Usenet is a global network of news servers that allow users to exchange messages and files. A Usenet feed refers to the flow of data from a Usenet server to a client. The size of a Usenet feed is typically measured in bytes and reflects the amount of data that is being transferred between the server and the client.
Usenet feeds can be configured to transfer different amounts of data based on the needs of the user. Some users may want a smaller feed size in order to save bandwidth, while others may want a larger feed size in order to receive more information. The size of a Usenet feed can also be affected by the number of messages or files being transferred and the size of those messages or files.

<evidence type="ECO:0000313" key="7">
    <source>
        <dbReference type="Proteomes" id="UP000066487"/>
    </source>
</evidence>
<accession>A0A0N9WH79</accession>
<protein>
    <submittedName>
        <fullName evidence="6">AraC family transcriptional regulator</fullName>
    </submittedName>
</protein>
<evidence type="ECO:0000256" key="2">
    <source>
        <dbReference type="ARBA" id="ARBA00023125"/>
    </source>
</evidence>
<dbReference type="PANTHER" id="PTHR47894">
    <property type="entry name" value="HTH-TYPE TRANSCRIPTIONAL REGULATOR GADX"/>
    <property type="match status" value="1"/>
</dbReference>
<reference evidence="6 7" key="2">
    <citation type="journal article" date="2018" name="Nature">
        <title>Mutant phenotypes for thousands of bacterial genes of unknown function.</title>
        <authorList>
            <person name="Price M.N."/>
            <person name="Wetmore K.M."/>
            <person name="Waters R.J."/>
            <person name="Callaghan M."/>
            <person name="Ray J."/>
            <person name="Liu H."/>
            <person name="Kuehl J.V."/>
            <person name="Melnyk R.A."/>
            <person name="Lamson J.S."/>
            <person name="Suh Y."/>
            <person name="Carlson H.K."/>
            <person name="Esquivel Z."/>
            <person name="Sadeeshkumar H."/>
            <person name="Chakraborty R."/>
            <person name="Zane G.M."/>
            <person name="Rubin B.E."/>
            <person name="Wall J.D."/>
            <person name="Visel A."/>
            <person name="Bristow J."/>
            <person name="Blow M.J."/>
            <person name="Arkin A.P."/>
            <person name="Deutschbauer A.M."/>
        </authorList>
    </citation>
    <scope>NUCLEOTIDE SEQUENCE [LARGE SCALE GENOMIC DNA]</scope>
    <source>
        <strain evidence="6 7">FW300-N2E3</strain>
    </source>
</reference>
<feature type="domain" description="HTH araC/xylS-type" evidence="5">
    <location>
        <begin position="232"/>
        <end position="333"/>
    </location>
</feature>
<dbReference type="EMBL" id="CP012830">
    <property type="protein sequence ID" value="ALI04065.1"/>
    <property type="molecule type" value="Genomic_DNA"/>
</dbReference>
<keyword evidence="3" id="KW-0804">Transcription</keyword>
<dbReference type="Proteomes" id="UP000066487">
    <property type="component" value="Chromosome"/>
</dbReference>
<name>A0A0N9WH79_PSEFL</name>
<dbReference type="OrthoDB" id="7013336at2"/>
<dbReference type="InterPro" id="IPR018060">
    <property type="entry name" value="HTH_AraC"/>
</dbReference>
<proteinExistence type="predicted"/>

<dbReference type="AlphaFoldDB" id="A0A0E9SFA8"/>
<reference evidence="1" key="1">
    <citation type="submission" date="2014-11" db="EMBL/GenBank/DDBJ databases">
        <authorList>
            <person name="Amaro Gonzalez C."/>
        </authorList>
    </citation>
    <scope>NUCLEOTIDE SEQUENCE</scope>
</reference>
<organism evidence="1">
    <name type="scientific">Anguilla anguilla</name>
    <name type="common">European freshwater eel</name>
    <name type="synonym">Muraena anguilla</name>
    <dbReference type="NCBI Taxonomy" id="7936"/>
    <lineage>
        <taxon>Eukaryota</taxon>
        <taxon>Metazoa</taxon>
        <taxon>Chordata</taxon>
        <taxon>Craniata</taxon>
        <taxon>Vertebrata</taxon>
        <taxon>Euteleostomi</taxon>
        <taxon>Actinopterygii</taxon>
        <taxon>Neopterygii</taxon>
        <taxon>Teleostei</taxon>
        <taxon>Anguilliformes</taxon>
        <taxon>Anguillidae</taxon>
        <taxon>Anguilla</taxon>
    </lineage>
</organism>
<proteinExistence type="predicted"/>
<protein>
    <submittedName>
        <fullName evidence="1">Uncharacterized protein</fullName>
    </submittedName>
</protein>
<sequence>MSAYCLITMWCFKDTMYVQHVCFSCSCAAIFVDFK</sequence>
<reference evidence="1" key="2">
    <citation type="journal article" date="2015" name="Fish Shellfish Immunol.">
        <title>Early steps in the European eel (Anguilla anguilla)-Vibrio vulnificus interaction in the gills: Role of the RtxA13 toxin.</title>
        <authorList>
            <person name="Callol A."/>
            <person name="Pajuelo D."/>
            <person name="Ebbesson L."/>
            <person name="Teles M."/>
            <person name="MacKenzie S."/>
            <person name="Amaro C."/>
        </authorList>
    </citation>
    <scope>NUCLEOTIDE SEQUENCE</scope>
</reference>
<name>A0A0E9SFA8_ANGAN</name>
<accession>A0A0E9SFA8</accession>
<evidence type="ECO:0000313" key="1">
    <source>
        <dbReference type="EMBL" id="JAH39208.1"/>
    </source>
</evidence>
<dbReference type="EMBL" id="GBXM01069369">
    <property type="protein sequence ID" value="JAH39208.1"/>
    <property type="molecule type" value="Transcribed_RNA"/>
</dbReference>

In 1979, Usenet was born from an idea to share information through the Unix operating system. After picking up steam through the 1980’s, it encompassed more than 11,000 computer networks by 1988. It was not long before Usenet users found more to talk about than Unix and as the community grew, so did the variety of subjects that Newsgroups began to cater to.
Over the years, Usenet has increased leaps and bounds, once again demonstrating how Usenet is easily adaptable to changes in technology.
Nowadays, newsgroups are in the thousands, and represented in our timeline below, the sharing of information is more relative than it was in its inception, dictating the strength and longevity that Usenet represents. At 30 years young, it becomes apparent that Usenet will only continue to be a grand resource for communities to share information.